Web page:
A Brief Description of Butterbur
In early spring, a stalk of Butterbur (Petasites hybridus) raises its reddish flowers. Later in the season, its leaves appear in the shape of hearts, but with a fuzzy underside.
Whether any of the following nicknames help to describe this plant may depend on each person’s imagination, but the list includes bog rhubarb, bogshorns, langwort and umbrella leaves. There are also several riffs on the word “dock”: blatterdock, butter-dock, butterly dock, capdockin and flapperdock.
Beyond the visual description, Butterbur has a distinctive and rather unpleasant aroma.
Butterbur grows in marshlands or near rivers or damp ditches in northern Asia, Europe and North America. Some of the aforementioned nicknames, like “bog rhubarb”, already indicate their preference for wet ground.
Since Butterbur is native to Asia, it is labelled an invasive species. However, it is considered a serious problem, possibly because few people care deeply about the exact mix of plants in bogs and marshes.
Butterbur in Herblore and Natural Medicine
Butterbur has a long history in folk medicine and herblore. It has been used externally to cover ulcerated or wounded skin. Various Butterbur preparations have been taken internally for ailments such as asthma and whooping cough; the modern prescriptive phrase would be “anti-spasmodic”.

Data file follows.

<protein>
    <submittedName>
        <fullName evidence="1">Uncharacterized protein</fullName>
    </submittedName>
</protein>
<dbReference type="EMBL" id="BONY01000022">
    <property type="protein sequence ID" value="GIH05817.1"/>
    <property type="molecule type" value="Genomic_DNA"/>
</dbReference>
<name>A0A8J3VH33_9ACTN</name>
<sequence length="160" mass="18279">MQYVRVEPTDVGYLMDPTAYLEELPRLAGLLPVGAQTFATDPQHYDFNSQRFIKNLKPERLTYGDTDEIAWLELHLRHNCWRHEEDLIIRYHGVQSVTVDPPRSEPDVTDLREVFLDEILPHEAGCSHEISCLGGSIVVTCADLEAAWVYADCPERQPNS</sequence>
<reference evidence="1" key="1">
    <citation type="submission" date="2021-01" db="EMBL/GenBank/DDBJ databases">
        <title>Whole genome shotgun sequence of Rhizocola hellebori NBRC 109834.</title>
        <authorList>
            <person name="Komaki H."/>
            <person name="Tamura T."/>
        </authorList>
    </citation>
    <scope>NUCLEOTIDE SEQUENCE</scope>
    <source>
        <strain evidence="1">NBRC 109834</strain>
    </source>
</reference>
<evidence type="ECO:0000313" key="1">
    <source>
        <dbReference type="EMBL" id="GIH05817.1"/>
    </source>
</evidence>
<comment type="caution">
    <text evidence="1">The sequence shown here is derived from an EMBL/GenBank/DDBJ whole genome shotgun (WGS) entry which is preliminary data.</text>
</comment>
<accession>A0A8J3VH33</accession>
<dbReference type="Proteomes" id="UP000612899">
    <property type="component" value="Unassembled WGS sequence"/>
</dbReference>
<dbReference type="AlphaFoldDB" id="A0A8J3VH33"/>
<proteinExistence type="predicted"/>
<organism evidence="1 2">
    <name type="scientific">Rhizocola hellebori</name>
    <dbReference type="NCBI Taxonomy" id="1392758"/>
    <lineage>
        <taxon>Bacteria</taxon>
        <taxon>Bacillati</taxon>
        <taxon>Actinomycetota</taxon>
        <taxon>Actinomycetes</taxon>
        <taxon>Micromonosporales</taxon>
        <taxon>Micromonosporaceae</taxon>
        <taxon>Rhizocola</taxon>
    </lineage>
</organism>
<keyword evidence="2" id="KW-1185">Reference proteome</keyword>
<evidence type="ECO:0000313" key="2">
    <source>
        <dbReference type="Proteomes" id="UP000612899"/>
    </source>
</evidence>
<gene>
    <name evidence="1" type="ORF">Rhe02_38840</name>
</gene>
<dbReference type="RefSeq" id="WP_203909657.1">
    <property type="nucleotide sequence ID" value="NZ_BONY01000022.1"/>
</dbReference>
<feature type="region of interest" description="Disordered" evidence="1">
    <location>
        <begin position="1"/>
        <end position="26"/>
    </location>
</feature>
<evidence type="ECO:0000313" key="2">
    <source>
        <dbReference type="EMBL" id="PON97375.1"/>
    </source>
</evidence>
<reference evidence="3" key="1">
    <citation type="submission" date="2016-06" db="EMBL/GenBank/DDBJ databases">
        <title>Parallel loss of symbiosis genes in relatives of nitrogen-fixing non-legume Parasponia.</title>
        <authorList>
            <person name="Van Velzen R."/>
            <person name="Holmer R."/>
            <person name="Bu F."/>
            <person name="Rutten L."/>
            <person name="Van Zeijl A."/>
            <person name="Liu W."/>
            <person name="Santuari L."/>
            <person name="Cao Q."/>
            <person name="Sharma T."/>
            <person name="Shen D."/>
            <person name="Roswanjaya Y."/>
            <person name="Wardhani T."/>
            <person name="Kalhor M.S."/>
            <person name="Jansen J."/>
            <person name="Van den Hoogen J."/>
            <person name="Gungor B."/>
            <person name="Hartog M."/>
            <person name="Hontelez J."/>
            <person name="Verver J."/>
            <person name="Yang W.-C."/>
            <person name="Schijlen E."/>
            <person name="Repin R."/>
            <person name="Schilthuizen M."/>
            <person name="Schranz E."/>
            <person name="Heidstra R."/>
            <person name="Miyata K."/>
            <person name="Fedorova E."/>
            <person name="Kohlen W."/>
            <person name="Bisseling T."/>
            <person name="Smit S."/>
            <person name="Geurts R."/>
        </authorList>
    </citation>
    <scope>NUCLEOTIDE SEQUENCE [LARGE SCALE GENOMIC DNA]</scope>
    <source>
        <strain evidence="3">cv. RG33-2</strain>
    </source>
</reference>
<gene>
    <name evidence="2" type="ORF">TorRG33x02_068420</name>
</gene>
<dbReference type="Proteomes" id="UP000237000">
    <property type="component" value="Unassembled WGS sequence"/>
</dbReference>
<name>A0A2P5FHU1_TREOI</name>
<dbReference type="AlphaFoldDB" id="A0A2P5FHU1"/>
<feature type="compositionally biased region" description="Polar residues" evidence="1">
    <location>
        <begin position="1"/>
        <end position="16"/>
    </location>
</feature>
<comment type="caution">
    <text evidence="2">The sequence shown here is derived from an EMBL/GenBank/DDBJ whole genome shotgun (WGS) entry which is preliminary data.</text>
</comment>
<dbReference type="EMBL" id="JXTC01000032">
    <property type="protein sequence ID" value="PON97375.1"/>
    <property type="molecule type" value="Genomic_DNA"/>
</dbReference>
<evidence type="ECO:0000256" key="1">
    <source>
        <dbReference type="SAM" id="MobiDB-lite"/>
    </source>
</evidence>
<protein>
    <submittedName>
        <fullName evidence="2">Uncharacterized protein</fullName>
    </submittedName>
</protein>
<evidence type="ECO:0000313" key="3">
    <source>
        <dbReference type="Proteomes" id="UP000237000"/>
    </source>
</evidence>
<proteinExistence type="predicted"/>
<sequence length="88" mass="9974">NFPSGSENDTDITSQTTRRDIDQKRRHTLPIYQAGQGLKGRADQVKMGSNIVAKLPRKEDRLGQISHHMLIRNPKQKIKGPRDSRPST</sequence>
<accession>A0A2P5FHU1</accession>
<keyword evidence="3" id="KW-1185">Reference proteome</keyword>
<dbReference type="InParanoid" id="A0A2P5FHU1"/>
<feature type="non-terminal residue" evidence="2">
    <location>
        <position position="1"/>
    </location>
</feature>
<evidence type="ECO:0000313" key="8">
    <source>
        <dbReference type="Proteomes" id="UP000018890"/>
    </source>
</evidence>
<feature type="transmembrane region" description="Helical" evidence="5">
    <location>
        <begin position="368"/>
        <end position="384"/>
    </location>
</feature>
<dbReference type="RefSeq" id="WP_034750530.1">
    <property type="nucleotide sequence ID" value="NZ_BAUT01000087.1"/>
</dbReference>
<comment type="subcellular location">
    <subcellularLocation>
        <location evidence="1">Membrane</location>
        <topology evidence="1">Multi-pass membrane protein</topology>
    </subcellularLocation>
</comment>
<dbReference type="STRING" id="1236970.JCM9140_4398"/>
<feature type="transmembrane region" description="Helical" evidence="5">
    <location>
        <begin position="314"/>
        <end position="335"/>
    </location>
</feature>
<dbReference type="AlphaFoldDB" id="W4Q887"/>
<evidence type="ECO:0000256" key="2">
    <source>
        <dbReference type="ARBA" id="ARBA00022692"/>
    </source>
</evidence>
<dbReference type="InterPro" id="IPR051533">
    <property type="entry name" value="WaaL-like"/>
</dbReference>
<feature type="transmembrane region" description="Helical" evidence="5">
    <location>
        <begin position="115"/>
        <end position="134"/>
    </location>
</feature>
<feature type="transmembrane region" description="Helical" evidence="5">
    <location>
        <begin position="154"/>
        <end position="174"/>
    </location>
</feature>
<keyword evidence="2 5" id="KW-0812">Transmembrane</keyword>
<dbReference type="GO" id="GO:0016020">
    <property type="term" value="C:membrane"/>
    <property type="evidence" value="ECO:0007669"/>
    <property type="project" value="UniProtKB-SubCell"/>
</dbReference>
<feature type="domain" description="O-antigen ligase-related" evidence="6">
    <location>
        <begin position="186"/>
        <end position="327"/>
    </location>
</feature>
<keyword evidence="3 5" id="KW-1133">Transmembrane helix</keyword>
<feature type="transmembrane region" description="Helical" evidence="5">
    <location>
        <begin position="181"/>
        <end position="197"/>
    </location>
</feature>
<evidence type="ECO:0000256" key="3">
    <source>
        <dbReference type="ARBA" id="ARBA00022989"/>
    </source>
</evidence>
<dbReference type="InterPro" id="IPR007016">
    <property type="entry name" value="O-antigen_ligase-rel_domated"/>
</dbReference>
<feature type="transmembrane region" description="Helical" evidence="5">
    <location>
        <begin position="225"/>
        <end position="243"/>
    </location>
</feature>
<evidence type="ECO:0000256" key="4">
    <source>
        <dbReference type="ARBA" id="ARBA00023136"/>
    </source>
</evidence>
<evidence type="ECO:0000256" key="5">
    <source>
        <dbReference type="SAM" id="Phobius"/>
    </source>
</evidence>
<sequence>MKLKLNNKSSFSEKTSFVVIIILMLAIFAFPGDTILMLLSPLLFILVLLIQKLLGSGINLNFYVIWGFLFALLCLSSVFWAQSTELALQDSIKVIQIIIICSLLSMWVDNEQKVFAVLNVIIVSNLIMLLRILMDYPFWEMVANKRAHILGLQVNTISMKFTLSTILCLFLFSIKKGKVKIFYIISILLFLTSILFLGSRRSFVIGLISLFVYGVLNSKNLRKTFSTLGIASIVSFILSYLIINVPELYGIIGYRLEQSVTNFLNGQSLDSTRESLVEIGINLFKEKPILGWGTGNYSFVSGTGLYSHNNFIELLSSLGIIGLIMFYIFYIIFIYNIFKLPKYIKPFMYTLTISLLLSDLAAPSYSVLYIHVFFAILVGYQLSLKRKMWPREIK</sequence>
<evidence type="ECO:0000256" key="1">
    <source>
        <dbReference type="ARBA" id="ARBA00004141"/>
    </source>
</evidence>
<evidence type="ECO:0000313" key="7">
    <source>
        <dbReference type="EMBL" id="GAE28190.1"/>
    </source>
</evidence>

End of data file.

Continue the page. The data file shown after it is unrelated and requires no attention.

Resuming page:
Modern studies have been conducted to investigate whether Butterbur could treat other problems, such as migraine headaches and allergic rhinitis. Despite some early hopes based on folk medicine, Butterbur seems unlikely to help heal skin problems such as eczema.
Various studies have shown that Butterbur does contain harmful “pyrrolizidine alkaloid” compounds. Anyone considering using a Butterbur-based herbal medication should ensure the product is “PA free”: meaning the “pyrrolizidine alkaloids” have been removed.
How to Cultivate Butterbur
Butterbur does well in plant hardiness zones ranging from 5 through 9. It is an herbaceous perennial. Plants should be well-spaced, about 1.8m (5 feet) apart. Plant sections of the rhizomes to start them growing.
Remember that Butterbur is an invasive plant; it may outcompete others inside its preferred environment.
Herbalists, nature-lovers and students of botany have many reasons to appreciate Butterbur, a versatile plant with many names.
Disclaimer: The information contained in this article is for educational purposes only and should not be used for diagnosis or to guide treatment without the opinion of a health professional. Any reader who is concerned about his or her health should contact a doctor for advice.
EBSCO and NYU Lanone Medical Center, “Butterbur“, 2011, referenced June 29, 2011.
Monica Rhodes, Health Wise, “Butterbur (Petasites hybridus) for migraine headaches“, updated: June 30, 2009, referenced June 29, 2011.
Steven D. Ehrlich, NMD, U. of Maryland MEdical Center, “Allergic rhinitis“, reviewed Sept. 20, 2009, referenced June 29, 2011.
Michigan State University Extension, “Petasites hybridus–Hybrid Butterbur“, 11/12/99, referenced June 29, 2011.